Africa is widely famed as the cradle of poverty, suffering, oppression and unending strife. From the war raged Horn of Africa that extends from hot zone Darfur, volatile Eritrea and warring, stateless Somali to the hunger stricken Zimbabwe, militia infested Northern Uganda and Eastern Congo, Africa conjures the perfect image of a grieving continent. However, the situation of children is not singularly jeopardized by wars and hunger alone: in addition to the gnawing pain of deprivation and the horrors of death, their condition is aggravated by the institutionalization of their suffering. The greatest threat is posed by the existence of militias who forcefully recruit underage children as fighters to sustain their guerrilla insurgence. This is often occasioned by violence, kidnapping and torture, which is usually unreported; on the rare occasions it is captured by a foreign reporter on BBC or Al Jazeera, nothing could be done. Thus, the value of children in the third world is not merely compromised, but properly speaking, almost nonexistent. In Southern Sudan particularly, the problem of child abuse is not only a matter of a situation that cannot be controlled by the government, but also accompanied with the most horrifying torture experiences: rape, sodomy, cannibalism and forced labor.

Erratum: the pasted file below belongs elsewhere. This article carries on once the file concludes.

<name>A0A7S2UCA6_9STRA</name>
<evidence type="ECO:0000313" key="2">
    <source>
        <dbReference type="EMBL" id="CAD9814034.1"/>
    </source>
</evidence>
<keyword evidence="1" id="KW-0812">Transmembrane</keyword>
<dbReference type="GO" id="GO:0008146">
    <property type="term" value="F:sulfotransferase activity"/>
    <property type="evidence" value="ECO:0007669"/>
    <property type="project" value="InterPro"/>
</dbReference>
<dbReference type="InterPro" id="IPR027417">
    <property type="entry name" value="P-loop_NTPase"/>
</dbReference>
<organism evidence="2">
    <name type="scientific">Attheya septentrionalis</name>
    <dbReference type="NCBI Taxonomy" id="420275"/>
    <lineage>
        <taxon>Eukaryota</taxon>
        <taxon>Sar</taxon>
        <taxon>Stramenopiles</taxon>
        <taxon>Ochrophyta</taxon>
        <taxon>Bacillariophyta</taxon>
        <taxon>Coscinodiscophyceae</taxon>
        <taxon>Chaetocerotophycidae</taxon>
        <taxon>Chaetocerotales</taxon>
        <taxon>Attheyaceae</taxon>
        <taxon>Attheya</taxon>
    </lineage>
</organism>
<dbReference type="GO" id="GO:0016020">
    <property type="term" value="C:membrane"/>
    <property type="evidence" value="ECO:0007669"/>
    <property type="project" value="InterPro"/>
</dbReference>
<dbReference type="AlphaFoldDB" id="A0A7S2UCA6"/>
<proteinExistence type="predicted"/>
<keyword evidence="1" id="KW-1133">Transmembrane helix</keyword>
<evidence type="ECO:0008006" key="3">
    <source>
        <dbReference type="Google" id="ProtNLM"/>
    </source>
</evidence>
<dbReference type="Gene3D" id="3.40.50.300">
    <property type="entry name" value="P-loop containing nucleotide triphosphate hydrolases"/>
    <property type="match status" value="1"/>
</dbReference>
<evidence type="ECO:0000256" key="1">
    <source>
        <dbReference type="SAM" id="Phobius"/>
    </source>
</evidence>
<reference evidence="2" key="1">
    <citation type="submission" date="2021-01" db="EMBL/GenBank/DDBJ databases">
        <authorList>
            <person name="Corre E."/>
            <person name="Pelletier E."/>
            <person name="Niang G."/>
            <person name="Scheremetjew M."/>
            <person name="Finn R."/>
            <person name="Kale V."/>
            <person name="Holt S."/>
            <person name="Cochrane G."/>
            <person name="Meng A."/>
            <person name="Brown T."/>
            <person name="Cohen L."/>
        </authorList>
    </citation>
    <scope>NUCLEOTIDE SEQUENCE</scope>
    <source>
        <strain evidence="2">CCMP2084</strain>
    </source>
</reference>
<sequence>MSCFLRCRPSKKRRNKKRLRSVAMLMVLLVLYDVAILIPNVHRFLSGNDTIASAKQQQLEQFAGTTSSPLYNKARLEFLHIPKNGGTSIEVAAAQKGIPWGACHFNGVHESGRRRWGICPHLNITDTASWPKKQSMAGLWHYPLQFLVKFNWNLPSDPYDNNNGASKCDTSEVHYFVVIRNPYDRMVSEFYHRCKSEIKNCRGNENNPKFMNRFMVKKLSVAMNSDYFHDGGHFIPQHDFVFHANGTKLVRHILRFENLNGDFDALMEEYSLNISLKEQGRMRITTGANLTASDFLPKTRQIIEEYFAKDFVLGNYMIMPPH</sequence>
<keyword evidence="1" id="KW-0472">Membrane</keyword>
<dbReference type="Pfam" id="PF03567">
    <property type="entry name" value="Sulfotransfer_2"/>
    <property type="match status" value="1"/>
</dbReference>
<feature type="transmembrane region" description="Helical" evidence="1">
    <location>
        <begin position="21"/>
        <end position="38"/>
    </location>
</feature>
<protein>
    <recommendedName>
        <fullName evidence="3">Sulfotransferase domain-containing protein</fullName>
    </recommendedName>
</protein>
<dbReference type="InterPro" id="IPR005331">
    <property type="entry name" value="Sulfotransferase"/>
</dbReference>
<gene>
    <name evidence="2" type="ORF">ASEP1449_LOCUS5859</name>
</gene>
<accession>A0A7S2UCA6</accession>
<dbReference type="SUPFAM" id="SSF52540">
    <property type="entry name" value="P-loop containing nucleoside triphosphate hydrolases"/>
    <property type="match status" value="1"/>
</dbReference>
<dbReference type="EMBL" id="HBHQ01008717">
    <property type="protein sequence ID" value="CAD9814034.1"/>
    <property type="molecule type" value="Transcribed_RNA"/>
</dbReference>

On the other hand, the US presents a perfect example of a highly civilized society that values all citizens regardless their age. It could be argued that the foundation of this human rights-conscious culture is rooted in the Declaration of Independence, which guarantees every American the right to the pursuit of happiness and personal fulfillment. These values are promoted by the American constitution, which has been widely touted as the best legal document ever made by man. it does not only recognize the rights of individuals, children and adults alike, but also ensures that they are offered unlimited opportunities to enhance personal advancement. To begin with, the allocation of national resources to children’s causes captures the high regard of children in the American society. For instance, education is offered free of charge by the government, ensuring that every American child has affordable access to quality education. America is one of the few nations of the world that invests heavily on their younger generations. It is home to most of the best educational institutions in the world, and the pace-setter in academic circles. The American Dream, whether real or illusionary is reflected in the quest to educate children and increase their potential to exploit opportunities and lead comfortable lives. On the contrary, the third world is forever mired in abject poverty and hunger, and as such, it is nearly impossible to guarantee every child affordable access to education. In any case, education in most third world countries is regarded as a secondary need to be satisfied after the more pressing need for food, security and shelter. Nonetheless, this does not imply that the priotized needs of food, shelter and security are met satisfactorily: malnutrition is at its worst in Africa. This is evidenced by the high reliance on relief food, poor child health and high rates of insecurity. The failure by families and governments to provide the most basic of human needs, therefore, indicates the low value that children command in third world countries. However, this should not be interpreted to mean that children are generally undervalued in poor countries, but rather reflect the inability of governments and families alike to meet their needs and provide opportunities that could improve their lives.